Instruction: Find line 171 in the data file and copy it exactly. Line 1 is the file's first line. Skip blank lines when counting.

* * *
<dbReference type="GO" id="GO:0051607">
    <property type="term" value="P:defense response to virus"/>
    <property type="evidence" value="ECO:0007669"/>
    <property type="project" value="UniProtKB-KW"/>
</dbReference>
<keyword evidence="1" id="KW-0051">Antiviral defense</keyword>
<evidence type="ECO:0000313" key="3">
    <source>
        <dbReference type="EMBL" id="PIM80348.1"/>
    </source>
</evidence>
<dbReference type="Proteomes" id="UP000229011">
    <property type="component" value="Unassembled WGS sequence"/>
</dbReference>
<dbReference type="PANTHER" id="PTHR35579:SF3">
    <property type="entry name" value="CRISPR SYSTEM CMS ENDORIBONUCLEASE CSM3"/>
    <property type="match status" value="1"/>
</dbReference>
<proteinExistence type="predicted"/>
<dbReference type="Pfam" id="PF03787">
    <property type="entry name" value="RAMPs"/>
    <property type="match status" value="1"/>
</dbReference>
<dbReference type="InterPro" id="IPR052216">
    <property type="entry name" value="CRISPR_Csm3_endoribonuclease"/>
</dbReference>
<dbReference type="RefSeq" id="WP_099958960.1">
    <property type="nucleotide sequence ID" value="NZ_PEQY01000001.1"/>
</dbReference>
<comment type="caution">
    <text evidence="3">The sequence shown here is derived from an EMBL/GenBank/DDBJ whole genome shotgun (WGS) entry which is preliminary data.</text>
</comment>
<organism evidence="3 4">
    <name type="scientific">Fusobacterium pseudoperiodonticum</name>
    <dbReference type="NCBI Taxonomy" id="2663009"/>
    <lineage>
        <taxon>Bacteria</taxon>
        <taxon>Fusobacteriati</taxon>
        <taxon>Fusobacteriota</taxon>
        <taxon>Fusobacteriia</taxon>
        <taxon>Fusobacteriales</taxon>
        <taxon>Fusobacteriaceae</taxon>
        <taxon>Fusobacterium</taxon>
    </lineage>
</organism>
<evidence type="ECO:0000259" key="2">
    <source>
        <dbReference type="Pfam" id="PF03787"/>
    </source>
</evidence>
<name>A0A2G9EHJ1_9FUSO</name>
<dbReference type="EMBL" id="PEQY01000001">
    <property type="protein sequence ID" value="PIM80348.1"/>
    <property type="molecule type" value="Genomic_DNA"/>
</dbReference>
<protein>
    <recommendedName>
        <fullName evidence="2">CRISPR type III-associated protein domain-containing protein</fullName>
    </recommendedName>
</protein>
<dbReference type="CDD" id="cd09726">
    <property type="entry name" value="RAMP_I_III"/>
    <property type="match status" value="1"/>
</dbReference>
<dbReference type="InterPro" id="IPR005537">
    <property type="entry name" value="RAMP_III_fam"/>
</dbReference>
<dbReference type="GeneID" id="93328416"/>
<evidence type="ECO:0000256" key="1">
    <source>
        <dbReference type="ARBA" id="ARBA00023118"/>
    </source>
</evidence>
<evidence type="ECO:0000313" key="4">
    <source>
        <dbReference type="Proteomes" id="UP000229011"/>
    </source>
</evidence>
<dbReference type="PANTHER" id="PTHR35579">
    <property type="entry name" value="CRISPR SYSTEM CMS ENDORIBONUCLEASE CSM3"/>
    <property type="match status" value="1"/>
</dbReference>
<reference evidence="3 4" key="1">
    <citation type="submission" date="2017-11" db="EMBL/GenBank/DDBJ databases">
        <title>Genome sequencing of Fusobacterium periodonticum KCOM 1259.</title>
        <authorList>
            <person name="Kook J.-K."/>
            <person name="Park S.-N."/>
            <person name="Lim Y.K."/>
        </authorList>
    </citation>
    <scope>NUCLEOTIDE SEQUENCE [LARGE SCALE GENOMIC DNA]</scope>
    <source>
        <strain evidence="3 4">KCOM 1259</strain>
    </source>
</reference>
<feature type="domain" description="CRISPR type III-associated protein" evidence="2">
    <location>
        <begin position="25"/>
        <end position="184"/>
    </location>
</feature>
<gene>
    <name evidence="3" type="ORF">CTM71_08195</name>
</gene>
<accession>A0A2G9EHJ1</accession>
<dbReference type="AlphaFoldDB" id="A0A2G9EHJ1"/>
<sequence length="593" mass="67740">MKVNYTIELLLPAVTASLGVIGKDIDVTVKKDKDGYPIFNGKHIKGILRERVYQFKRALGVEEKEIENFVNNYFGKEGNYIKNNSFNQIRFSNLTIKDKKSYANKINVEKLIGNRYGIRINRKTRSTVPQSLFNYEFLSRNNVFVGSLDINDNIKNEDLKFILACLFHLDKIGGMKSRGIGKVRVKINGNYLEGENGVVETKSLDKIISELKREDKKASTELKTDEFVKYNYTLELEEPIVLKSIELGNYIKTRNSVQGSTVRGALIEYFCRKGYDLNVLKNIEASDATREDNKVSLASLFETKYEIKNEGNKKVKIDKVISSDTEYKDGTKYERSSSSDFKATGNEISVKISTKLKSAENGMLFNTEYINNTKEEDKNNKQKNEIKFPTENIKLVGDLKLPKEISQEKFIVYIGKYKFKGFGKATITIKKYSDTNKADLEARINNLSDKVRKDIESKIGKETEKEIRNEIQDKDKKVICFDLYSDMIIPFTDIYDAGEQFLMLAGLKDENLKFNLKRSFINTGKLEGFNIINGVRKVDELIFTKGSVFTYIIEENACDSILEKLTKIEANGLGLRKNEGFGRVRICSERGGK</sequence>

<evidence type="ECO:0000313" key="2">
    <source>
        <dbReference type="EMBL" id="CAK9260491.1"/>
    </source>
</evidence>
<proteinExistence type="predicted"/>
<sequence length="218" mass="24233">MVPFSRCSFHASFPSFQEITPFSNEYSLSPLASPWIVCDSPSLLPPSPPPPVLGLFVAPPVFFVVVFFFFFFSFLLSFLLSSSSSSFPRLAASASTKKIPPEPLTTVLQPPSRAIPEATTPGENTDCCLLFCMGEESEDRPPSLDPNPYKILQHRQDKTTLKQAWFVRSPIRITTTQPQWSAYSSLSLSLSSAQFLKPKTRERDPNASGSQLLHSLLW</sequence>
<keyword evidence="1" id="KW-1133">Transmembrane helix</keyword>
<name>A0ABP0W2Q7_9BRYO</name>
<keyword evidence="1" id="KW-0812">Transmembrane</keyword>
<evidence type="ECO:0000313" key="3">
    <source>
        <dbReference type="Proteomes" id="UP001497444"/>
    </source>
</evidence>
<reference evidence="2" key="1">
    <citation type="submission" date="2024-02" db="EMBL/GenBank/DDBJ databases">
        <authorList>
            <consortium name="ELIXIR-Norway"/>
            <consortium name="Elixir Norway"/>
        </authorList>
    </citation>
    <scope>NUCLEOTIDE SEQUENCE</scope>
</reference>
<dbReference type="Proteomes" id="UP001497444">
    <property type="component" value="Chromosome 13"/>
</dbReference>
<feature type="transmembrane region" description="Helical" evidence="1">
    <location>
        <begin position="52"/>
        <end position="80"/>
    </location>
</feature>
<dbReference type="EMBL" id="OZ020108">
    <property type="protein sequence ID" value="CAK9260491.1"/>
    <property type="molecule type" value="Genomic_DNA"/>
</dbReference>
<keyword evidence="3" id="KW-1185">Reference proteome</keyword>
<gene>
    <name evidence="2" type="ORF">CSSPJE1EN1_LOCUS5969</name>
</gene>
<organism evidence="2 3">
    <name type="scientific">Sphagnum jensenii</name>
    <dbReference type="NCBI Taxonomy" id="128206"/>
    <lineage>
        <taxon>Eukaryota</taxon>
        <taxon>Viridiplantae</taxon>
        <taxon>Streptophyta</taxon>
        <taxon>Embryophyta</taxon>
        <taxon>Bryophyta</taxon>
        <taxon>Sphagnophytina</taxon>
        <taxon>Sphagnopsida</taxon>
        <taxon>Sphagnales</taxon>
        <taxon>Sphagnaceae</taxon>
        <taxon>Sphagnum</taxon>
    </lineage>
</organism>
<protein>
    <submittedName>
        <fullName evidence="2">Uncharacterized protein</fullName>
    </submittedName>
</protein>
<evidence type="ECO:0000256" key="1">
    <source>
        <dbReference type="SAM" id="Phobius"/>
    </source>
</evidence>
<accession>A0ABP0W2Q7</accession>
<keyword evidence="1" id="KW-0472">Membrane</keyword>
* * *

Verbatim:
<evidence type="ECO:0000256" key="1">